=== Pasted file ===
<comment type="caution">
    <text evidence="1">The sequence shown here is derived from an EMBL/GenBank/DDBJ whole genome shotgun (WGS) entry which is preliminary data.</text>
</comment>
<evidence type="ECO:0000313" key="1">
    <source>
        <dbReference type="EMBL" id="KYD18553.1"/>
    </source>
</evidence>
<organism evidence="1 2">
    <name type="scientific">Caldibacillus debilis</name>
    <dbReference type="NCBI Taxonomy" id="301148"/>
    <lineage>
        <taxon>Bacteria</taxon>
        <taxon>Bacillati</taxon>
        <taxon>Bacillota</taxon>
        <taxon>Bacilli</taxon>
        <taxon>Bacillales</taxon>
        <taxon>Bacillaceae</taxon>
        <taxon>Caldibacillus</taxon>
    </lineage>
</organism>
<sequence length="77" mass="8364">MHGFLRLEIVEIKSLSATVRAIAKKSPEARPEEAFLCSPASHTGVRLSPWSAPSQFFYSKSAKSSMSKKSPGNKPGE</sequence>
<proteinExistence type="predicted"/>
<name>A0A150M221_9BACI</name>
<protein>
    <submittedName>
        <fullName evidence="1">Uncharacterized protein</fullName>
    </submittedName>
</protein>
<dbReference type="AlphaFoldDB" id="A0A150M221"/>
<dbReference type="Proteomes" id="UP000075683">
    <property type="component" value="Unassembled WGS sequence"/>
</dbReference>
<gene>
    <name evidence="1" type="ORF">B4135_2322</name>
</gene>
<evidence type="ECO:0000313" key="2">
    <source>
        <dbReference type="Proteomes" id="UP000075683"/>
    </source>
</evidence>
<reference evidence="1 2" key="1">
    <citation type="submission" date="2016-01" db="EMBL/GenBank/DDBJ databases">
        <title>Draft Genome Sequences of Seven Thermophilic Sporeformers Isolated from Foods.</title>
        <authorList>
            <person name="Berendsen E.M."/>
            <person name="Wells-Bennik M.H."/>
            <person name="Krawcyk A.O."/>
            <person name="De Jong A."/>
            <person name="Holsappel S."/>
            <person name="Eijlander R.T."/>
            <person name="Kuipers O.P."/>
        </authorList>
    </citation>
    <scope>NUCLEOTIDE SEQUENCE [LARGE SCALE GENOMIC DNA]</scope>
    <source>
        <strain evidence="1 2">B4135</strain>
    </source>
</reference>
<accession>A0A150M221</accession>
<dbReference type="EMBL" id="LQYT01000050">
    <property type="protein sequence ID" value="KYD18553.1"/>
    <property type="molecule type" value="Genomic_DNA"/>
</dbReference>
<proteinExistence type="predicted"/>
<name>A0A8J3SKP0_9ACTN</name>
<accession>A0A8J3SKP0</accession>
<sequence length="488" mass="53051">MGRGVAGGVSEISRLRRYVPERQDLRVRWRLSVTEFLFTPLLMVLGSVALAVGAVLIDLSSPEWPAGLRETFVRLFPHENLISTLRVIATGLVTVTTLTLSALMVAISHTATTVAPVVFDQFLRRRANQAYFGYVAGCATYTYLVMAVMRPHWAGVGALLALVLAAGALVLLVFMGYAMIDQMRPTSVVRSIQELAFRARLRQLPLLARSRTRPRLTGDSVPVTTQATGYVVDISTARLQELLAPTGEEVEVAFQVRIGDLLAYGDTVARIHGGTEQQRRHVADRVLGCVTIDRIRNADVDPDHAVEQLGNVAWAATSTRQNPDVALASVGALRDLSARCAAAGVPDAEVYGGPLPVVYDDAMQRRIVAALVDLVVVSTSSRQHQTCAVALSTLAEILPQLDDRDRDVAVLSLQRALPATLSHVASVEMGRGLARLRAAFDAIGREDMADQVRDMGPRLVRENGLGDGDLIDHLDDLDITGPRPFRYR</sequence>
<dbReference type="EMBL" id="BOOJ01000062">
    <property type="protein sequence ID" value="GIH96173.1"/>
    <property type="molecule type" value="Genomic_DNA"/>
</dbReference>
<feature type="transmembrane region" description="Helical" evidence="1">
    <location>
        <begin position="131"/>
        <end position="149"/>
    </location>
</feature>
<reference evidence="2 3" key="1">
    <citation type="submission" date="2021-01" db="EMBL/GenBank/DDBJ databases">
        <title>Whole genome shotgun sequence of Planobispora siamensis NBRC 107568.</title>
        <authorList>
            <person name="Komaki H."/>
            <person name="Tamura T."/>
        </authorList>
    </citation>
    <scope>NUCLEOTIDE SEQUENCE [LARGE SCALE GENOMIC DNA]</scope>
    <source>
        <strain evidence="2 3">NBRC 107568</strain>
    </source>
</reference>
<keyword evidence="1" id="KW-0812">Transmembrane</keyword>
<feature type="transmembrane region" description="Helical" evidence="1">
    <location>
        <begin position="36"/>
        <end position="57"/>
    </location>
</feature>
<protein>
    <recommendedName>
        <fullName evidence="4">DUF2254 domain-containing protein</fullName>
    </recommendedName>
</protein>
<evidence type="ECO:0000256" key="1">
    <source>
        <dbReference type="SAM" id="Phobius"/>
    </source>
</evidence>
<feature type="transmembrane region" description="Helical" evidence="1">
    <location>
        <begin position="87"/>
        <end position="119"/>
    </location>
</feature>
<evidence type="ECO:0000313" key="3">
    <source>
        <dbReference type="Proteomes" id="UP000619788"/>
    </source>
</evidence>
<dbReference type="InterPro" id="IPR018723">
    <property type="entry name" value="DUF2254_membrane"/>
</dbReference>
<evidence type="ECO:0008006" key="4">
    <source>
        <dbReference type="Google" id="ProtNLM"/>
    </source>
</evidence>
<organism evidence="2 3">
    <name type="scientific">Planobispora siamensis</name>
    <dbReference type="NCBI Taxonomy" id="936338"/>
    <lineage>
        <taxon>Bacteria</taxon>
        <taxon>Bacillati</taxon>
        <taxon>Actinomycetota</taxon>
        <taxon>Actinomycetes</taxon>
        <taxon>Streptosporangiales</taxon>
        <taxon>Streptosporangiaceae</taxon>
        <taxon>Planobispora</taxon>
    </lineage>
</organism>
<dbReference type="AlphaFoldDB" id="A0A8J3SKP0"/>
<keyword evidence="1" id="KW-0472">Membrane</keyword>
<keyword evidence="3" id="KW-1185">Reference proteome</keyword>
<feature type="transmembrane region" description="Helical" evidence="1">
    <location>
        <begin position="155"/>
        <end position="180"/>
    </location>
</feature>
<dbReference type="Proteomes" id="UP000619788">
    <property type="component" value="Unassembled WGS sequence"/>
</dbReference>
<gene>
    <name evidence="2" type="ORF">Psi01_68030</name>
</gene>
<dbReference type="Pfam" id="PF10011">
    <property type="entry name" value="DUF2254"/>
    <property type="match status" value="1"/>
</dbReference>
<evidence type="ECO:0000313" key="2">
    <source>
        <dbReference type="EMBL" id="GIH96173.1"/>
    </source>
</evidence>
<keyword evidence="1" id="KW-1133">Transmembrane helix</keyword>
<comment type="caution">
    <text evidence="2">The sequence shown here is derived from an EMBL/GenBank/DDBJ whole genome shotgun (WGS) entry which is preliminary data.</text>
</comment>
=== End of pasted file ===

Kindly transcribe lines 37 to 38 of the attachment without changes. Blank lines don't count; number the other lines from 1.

<evidence type="ECO:0000313" key="2">
    <source>